You can start by utilizing method number 2.4 that is ''Observation''. So you visit a Patagonia or Columbia store and simply observe their customers. What campaigns or discounts are they interested in? What products are they willing to pay a bit more for? What is the average ticket? What products sell the best overall and what the least? A couple of hours in the store and you'll leave with plenty of valuable insight.
You then convert all the information you've gathered in step 1 into keywords. For instance, say you've observed that female Columbia customers are spending plenty of time browsing gloves but end up buying none. To understand what exactly they are looking for, you can go on an user behavior tools such as ahrefs and search the google searches related to female winter gloves.
3. Define your selling point
3.1. What is a selling point?
Your selling point, also referred to as unique selling proposition (USP), is the unique contribution your brand makes to solve your customers' problem. In other words, it is what elevates your brand above viable alternatives as the best pick in its niche.
Pro Tip: Discounts, shipping benefits and special return policies such as free returns can't be your brand's selling point.
3.2. How do you define your selling point?
Simply ask yourself the questions below and see if you respond to any of them with NO. If you don't, you have a unique selling point. If you do, focus on the question you said NO and redesign your business model accordingly. If the questions seem too complex, read the use case application in the following section to see the questions at play.
- Is there a specific problem your product claims to solve? YES
- Are there a number of people willing to pay for a solution? YES
- Is there an aspect to your product's solution that only you provide in the market? YES
- Does the customer care about that particular aspect only your product offers? YES
- The Outcome: If you answered YES to all questions, your unique selling point is the aspect you mention on question 3.
3.3 Use case example applied
Let's pick right where we left off with our real life example of creating a clothing brand. You spent a couple of hours on ahrefs, digging deep on the google searches for female winter gloves. You notice that those who searched for similar terms tended to click on blog posts about lightweight clothing. Diving even deeper into the topic, you start looking for the monthly google search volume for elegant ski apparel and you realize that there is almost no content on it despite the existing monthly volume. "That's it", you think. That's your niche! You're gonna target customers who want to buy ski apparel that's lightweight yet elegant. Next on your agenda is to write down your selling point.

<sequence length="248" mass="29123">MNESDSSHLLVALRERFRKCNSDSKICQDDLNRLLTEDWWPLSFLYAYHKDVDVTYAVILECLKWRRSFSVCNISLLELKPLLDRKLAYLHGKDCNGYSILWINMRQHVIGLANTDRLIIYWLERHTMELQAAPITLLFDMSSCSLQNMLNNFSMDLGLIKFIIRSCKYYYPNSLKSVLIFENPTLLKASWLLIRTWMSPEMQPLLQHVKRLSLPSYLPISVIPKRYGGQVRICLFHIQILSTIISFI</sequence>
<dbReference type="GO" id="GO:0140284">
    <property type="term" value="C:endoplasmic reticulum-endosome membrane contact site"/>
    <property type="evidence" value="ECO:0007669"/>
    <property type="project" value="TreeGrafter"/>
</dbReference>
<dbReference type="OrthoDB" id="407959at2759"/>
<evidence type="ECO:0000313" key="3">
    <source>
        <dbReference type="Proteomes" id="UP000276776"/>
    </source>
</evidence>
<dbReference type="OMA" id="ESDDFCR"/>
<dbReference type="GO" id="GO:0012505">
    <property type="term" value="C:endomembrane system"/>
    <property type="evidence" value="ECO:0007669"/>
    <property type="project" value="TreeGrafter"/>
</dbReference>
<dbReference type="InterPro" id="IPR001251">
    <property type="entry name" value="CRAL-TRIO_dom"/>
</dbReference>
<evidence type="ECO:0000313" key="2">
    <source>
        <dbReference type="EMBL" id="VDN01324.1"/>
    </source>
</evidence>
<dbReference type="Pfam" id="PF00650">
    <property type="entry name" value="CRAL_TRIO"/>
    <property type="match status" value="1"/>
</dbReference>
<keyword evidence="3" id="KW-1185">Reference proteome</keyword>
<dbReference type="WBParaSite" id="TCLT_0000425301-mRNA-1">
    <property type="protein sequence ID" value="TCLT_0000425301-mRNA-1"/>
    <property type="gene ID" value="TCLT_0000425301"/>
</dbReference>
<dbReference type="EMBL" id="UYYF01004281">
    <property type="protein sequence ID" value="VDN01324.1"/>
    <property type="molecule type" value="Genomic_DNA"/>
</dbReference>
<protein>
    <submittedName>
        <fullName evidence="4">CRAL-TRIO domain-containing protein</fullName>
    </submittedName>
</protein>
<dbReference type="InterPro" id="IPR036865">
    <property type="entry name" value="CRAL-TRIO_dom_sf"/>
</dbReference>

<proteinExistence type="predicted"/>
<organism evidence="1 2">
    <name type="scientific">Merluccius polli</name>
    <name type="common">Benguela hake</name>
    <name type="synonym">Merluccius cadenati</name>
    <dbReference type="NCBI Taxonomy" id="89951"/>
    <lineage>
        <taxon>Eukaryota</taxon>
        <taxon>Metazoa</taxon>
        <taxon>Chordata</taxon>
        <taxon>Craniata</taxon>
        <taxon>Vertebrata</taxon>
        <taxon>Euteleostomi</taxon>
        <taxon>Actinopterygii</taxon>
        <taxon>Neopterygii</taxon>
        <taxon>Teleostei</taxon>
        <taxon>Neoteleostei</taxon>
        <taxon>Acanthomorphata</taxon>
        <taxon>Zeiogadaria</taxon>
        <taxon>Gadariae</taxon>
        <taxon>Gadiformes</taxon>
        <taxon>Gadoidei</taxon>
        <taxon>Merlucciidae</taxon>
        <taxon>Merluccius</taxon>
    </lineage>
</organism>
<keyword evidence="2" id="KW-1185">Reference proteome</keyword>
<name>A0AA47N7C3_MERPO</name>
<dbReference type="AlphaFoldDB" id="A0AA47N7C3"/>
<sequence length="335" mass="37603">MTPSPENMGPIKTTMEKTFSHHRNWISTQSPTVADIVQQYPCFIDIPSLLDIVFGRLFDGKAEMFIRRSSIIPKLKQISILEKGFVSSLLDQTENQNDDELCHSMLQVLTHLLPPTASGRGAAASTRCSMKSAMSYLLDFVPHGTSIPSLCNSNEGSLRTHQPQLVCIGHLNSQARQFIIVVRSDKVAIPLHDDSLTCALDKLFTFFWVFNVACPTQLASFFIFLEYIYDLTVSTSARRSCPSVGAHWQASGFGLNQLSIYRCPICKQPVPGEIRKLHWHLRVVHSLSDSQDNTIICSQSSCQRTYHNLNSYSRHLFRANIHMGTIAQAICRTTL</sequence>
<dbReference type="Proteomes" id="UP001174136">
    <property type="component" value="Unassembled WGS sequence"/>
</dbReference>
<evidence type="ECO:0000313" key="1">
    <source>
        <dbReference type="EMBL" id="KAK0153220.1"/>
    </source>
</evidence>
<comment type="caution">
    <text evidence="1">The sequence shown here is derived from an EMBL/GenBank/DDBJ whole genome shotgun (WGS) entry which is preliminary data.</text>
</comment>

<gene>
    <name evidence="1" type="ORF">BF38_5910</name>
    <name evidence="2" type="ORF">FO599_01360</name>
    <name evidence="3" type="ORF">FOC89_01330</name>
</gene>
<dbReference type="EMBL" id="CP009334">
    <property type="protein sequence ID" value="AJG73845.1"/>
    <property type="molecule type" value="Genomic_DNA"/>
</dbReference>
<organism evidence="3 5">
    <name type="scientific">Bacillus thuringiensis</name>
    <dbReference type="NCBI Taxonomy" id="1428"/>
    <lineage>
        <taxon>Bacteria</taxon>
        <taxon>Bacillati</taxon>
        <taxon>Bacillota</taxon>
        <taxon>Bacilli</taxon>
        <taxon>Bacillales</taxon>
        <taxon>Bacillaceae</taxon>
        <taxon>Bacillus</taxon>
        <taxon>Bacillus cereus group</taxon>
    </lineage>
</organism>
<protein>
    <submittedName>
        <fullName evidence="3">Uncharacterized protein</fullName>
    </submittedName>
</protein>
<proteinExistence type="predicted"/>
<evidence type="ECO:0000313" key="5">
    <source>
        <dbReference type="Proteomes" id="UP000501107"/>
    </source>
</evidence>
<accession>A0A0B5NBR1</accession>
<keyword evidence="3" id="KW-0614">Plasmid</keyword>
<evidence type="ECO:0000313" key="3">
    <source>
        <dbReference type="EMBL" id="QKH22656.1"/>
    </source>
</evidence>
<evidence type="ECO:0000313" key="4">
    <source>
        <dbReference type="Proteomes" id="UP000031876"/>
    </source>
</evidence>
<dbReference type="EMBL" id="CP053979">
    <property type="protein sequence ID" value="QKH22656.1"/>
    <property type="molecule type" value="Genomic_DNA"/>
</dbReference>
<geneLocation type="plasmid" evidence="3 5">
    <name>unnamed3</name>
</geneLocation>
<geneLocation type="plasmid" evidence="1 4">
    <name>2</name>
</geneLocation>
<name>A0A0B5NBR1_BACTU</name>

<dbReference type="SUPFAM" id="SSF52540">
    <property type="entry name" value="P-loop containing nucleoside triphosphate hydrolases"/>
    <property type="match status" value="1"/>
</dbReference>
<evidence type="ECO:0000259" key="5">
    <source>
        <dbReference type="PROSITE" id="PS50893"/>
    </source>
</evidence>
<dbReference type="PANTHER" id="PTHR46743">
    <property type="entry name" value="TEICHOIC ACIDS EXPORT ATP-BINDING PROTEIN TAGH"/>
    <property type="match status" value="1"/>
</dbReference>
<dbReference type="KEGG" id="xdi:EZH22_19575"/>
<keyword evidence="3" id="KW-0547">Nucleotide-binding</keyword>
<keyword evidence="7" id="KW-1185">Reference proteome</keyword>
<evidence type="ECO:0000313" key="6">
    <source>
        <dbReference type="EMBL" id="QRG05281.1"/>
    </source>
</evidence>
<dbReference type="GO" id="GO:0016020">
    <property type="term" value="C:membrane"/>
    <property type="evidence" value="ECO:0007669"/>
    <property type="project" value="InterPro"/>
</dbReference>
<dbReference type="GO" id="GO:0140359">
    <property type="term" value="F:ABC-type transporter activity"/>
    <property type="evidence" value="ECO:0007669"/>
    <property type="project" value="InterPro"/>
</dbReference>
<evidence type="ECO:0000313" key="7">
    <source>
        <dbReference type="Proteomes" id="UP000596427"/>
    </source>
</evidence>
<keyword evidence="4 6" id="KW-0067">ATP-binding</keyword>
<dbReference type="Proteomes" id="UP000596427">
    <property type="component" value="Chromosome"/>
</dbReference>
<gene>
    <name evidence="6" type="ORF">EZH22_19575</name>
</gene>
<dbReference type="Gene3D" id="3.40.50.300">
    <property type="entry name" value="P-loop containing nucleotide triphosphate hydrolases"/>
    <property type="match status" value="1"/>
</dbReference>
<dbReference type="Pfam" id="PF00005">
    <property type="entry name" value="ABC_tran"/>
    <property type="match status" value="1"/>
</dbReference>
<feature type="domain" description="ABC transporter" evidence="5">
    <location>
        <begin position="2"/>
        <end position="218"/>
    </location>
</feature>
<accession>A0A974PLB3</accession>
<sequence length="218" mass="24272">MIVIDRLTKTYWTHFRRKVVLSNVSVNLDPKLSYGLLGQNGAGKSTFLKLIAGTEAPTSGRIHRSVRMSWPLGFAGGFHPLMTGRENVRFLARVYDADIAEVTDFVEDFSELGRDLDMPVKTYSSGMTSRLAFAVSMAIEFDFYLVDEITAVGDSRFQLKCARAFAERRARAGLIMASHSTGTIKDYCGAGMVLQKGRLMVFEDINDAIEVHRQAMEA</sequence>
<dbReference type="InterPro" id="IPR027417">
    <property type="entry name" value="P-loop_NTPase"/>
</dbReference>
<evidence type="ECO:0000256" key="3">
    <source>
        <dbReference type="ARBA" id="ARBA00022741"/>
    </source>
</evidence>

In your case, you check all the 4 questions I shared in the previous section. Your clothing brand will appeal to those willing to buy activewear that look fashionable. So you write down a rough tagline statement: "We build activewear that feels and looks good." This simple move will put your clothing brand up there with the likes of Columbia and Patagonia. Patagonia's selling point is its environmental vision while Columbia's is its emphasis on passion for winter sports. Yours will be an elegant make-over to the conventional rugged activewear. With all this information in mind, here's how selling points of all three companies look.
- Patagonia: ''We're in business to save our home planet."
- Columbia: ''We connect active people with their passions."
- Your Clothing Brand: '' We build activewear that feels and looks good."
4. Specify the values of your brand
4.1. Why does your brand need to have values?
Your product exists to solve a problem. Your brand exists to let people know about your product. At the end of the day, they both serve people. And how do people build connections? That's right, through their values. So if you'd like your brand to build genuine connections with its audience, you want your brand to have values.
4.2. What exactly are brand values?
A brand's values are the sum of all matters that it cares about and believes in the most. Patagonia's main brand value is sustainability. Wework's values include entrepreneurship, inspiration and collaboration. A successful brand always makes sure that its values are aligned with those of its target market.
4.3. How do you find out your brand's values?
Creating a brand is 90 % knowing your target market. I am aware that I am repeating myself when it comes to knowing your customers. But to discover your brand's values, you must revisit your ideal customer by following the 4 steps below. If you feel overwhelmed, you can also check out this list of 200+ brand values adopted by the biggest businesses in the world.
Follow these steps to find out your brand's values:
- Step 1: Find who your ideal customer is.